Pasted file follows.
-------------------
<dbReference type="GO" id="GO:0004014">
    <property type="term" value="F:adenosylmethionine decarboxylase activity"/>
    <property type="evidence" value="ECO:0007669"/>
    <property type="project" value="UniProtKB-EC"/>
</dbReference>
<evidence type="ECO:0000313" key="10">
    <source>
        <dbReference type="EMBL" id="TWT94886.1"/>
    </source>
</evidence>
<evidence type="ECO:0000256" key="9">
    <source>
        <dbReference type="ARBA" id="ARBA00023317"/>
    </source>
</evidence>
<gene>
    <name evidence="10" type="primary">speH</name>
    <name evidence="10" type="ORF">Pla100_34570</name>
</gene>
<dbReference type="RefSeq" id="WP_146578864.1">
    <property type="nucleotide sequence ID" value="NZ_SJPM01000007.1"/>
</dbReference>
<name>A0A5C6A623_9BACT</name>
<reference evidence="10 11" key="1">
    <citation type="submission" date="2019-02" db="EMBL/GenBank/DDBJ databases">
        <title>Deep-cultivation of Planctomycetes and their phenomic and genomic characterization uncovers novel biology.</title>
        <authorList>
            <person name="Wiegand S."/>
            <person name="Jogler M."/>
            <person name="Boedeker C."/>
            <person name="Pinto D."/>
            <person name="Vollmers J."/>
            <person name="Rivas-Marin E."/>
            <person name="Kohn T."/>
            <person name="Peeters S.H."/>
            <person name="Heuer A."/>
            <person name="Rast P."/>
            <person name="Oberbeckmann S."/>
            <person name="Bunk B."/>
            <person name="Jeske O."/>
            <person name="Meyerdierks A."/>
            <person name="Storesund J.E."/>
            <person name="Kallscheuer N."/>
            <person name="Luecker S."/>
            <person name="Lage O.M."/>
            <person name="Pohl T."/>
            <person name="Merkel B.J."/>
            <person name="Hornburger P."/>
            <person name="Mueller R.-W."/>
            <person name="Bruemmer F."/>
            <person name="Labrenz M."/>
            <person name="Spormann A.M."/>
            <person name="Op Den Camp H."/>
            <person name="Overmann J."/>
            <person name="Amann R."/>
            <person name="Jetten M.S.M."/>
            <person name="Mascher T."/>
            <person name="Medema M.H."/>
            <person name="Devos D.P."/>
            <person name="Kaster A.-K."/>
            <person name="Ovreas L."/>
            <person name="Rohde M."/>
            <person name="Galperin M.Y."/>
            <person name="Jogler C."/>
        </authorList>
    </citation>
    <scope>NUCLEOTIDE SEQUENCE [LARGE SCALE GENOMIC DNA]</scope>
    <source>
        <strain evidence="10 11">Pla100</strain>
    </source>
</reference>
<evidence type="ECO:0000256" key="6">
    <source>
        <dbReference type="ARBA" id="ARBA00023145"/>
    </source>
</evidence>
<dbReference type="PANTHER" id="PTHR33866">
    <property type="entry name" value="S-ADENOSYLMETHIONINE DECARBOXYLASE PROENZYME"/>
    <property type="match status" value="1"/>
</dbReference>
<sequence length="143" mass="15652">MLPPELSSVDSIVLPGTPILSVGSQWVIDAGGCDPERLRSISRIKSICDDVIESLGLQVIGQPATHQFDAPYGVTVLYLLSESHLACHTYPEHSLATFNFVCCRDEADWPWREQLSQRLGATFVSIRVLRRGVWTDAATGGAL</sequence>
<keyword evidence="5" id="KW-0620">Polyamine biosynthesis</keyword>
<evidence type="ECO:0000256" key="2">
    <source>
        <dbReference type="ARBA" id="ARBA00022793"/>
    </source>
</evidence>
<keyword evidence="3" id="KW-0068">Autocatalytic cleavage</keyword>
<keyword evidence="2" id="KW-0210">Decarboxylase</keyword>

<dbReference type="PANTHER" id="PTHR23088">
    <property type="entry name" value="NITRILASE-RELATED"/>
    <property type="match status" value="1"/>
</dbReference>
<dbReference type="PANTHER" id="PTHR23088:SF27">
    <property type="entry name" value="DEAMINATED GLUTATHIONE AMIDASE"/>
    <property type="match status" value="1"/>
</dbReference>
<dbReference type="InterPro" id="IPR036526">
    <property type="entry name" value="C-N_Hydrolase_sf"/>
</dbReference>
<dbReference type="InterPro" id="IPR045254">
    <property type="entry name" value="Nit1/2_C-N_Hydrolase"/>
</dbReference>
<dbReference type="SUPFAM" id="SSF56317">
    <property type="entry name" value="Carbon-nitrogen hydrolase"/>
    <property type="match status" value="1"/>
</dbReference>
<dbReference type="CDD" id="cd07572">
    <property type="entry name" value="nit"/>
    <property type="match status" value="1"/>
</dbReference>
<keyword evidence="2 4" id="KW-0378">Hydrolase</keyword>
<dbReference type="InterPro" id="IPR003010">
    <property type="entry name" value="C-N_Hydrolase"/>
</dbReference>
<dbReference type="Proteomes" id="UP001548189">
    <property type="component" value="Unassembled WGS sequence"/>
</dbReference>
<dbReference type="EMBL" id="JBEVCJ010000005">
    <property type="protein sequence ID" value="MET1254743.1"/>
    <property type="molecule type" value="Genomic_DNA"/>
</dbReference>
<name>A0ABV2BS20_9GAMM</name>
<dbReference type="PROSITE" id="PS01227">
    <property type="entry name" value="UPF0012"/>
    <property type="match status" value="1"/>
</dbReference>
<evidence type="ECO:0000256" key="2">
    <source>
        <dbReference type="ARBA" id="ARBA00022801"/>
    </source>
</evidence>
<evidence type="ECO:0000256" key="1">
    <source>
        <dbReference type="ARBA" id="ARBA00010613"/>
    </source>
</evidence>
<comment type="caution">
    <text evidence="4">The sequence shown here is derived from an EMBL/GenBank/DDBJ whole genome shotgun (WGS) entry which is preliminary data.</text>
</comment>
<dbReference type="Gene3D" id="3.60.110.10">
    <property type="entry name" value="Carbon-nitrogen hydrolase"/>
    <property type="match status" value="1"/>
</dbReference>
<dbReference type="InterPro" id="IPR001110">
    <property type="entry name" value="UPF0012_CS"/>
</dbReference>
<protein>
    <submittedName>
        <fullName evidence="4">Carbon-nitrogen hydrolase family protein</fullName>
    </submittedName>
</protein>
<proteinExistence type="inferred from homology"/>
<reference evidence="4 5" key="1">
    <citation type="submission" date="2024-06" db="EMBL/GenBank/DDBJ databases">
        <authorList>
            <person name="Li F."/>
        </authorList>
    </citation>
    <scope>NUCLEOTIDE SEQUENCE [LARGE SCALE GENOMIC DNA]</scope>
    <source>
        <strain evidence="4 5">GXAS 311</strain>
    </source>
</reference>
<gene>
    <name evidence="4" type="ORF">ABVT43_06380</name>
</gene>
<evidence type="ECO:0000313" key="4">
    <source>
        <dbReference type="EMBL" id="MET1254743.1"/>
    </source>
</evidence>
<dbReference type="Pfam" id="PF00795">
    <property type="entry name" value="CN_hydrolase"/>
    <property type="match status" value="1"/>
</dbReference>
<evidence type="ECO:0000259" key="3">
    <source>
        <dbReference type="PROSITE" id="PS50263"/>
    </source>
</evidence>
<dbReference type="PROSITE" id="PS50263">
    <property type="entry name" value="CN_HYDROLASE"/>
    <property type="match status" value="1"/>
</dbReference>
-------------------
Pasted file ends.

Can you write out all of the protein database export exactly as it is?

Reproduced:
<dbReference type="GO" id="GO:0004014">
    <property type="term" value="F:adenosylmethionine decarboxylase activity"/>
    <property type="evidence" value="ECO:0007669"/>
    <property type="project" value="UniProtKB-EC"/>
</dbReference>
<evidence type="ECO:0000313" key="10">
    <source>
        <dbReference type="EMBL" id="TWT94886.1"/>
    </source>
</evidence>
<evidence type="ECO:0000256" key="9">
    <source>
        <dbReference type="ARBA" id="ARBA00023317"/>
    </source>
</evidence>
<gene>
    <name evidence="10" type="primary">speH</name>
    <name evidence="10" type="ORF">Pla100_34570</name>
</gene>
<dbReference type="RefSeq" id="WP_146578864.1">
    <property type="nucleotide sequence ID" value="NZ_SJPM01000007.1"/>
</dbReference>
<name>A0A5C6A623_9BACT</name>
<reference evidence="10 11" key="1">
    <citation type="submission" date="2019-02" db="EMBL/GenBank/DDBJ databases">
        <title>Deep-cultivation of Planctomycetes and their phenomic and genomic characterization uncovers novel biology.</title>
        <authorList>
            <person name="Wiegand S."/>
            <person name="Jogler M."/>
            <person name="Boedeker C."/>
            <person name="Pinto D."/>
            <person name="Vollmers J."/>
            <person name="Rivas-Marin E."/>
            <person name="Kohn T."/>
            <person name="Peeters S.H."/>
            <person name="Heuer A."/>
            <person name="Rast P."/>
            <person name="Oberbeckmann S."/>
            <person name="Bunk B."/>
            <person name="Jeske O."/>
            <person name="Meyerdierks A."/>
            <person name="Storesund J.E."/>
            <person name="Kallscheuer N."/>
            <person name="Luecker S."/>
            <person name="Lage O.M."/>
            <person name="Pohl T."/>
            <person name="Merkel B.J."/>
            <person name="Hornburger P."/>
            <person name="Mueller R.-W."/>
            <person name="Bruemmer F."/>
            <person name="Labrenz M."/>
            <person name="Spormann A.M."/>
            <person name="Op Den Camp H."/>
            <person name="Overmann J."/>
            <person name="Amann R."/>
            <person name="Jetten M.S.M."/>
            <person name="Mascher T."/>
            <person name="Medema M.H."/>
            <person name="Devos D.P."/>
            <person name="Kaster A.-K."/>
            <person name="Ovreas L."/>
            <person name="Rohde M."/>
            <person name="Galperin M.Y."/>
            <person name="Jogler C."/>
        </authorList>
    </citation>
    <scope>NUCLEOTIDE SEQUENCE [LARGE SCALE GENOMIC DNA]</scope>
    <source>
        <strain evidence="10 11">Pla100</strain>
    </source>
</reference>
<evidence type="ECO:0000256" key="6">
    <source>
        <dbReference type="ARBA" id="ARBA00023145"/>
    </source>
</evidence>
<dbReference type="PANTHER" id="PTHR33866">
    <property type="entry name" value="S-ADENOSYLMETHIONINE DECARBOXYLASE PROENZYME"/>
    <property type="match status" value="1"/>
</dbReference>
<sequence length="143" mass="15652">MLPPELSSVDSIVLPGTPILSVGSQWVIDAGGCDPERLRSISRIKSICDDVIESLGLQVIGQPATHQFDAPYGVTVLYLLSESHLACHTYPEHSLATFNFVCCRDEADWPWREQLSQRLGATFVSIRVLRRGVWTDAATGGAL</sequence>
<keyword evidence="5" id="KW-0620">Polyamine biosynthesis</keyword>
<evidence type="ECO:0000256" key="2">
    <source>
        <dbReference type="ARBA" id="ARBA00022793"/>
    </source>
</evidence>
<keyword evidence="3" id="KW-0068">Autocatalytic cleavage</keyword>
<keyword evidence="2" id="KW-0210">Decarboxylase</keyword>

<dbReference type="PANTHER" id="PTHR23088">
    <property type="entry name" value="NITRILASE-RELATED"/>
    <property type="match status" value="1"/>
</dbReference>
<dbReference type="PANTHER" id="PTHR23088:SF27">
    <property type="entry name" value="DEAMINATED GLUTATHIONE AMIDASE"/>
    <property type="match status" value="1"/>
</dbReference>
<dbReference type="InterPro" id="IPR036526">
    <property type="entry name" value="C-N_Hydrolase_sf"/>
</dbReference>
<dbReference type="InterPro" id="IPR045254">
    <property type="entry name" value="Nit1/2_C-N_Hydrolase"/>
</dbReference>
<dbReference type="SUPFAM" id="SSF56317">
    <property type="entry name" value="Carbon-nitrogen hydrolase"/>
    <property type="match status" value="1"/>
</dbReference>
<dbReference type="CDD" id="cd07572">
    <property type="entry name" value="nit"/>
    <property type="match status" value="1"/>
</dbReference>
<keyword evidence="2 4" id="KW-0378">Hydrolase</keyword>
<dbReference type="InterPro" id="IPR003010">
    <property type="entry name" value="C-N_Hydrolase"/>
</dbReference>
<dbReference type="Proteomes" id="UP001548189">
    <property type="component" value="Unassembled WGS sequence"/>
</dbReference>
<dbReference type="EMBL" id="JBEVCJ010000005">
    <property type="protein sequence ID" value="MET1254743.1"/>
    <property type="molecule type" value="Genomic_DNA"/>
</dbReference>
<name>A0ABV2BS20_9GAMM</name>
<dbReference type="PROSITE" id="PS01227">
    <property type="entry name" value="UPF0012"/>
    <property type="match status" value="1"/>
</dbReference>
<evidence type="ECO:0000256" key="2">
    <source>
        <dbReference type="ARBA" id="ARBA00022801"/>
    </source>
</evidence>
<evidence type="ECO:0000256" key="1">
    <source>
        <dbReference type="ARBA" id="ARBA00010613"/>
    </source>
</evidence>
<comment type="caution">
    <text evidence="4">The sequence shown here is derived from an EMBL/GenBank/DDBJ whole genome shotgun (WGS) entry which is preliminary data.</text>
</comment>
<dbReference type="Gene3D" id="3.60.110.10">
    <property type="entry name" value="Carbon-nitrogen hydrolase"/>
    <property type="match status" value="1"/>
</dbReference>
<dbReference type="InterPro" id="IPR001110">
    <property type="entry name" value="UPF0012_CS"/>
</dbReference>
<protein>
    <submittedName>
        <fullName evidence="4">Carbon-nitrogen hydrolase family protein</fullName>
    </submittedName>
</protein>
<proteinExistence type="inferred from homology"/>
<reference evidence="4 5" key="1">
    <citation type="submission" date="2024-06" db="EMBL/GenBank/DDBJ databases">
        <authorList>
            <person name="Li F."/>
        </authorList>
    </citation>
    <scope>NUCLEOTIDE SEQUENCE [LARGE SCALE GENOMIC DNA]</scope>
    <source>
        <strain evidence="4 5">GXAS 311</strain>
    </source>
</reference>
<gene>
    <name evidence="4" type="ORF">ABVT43_06380</name>
</gene>
<evidence type="ECO:0000313" key="4">
    <source>
        <dbReference type="EMBL" id="MET1254743.1"/>
    </source>
</evidence>
<dbReference type="Pfam" id="PF00795">
    <property type="entry name" value="CN_hydrolase"/>
    <property type="match status" value="1"/>
</dbReference>
<evidence type="ECO:0000259" key="3">
    <source>
        <dbReference type="PROSITE" id="PS50263"/>
    </source>
</evidence>
<dbReference type="PROSITE" id="PS50263">
    <property type="entry name" value="CN_HYDROLASE"/>
    <property type="match status" value="1"/>
</dbReference>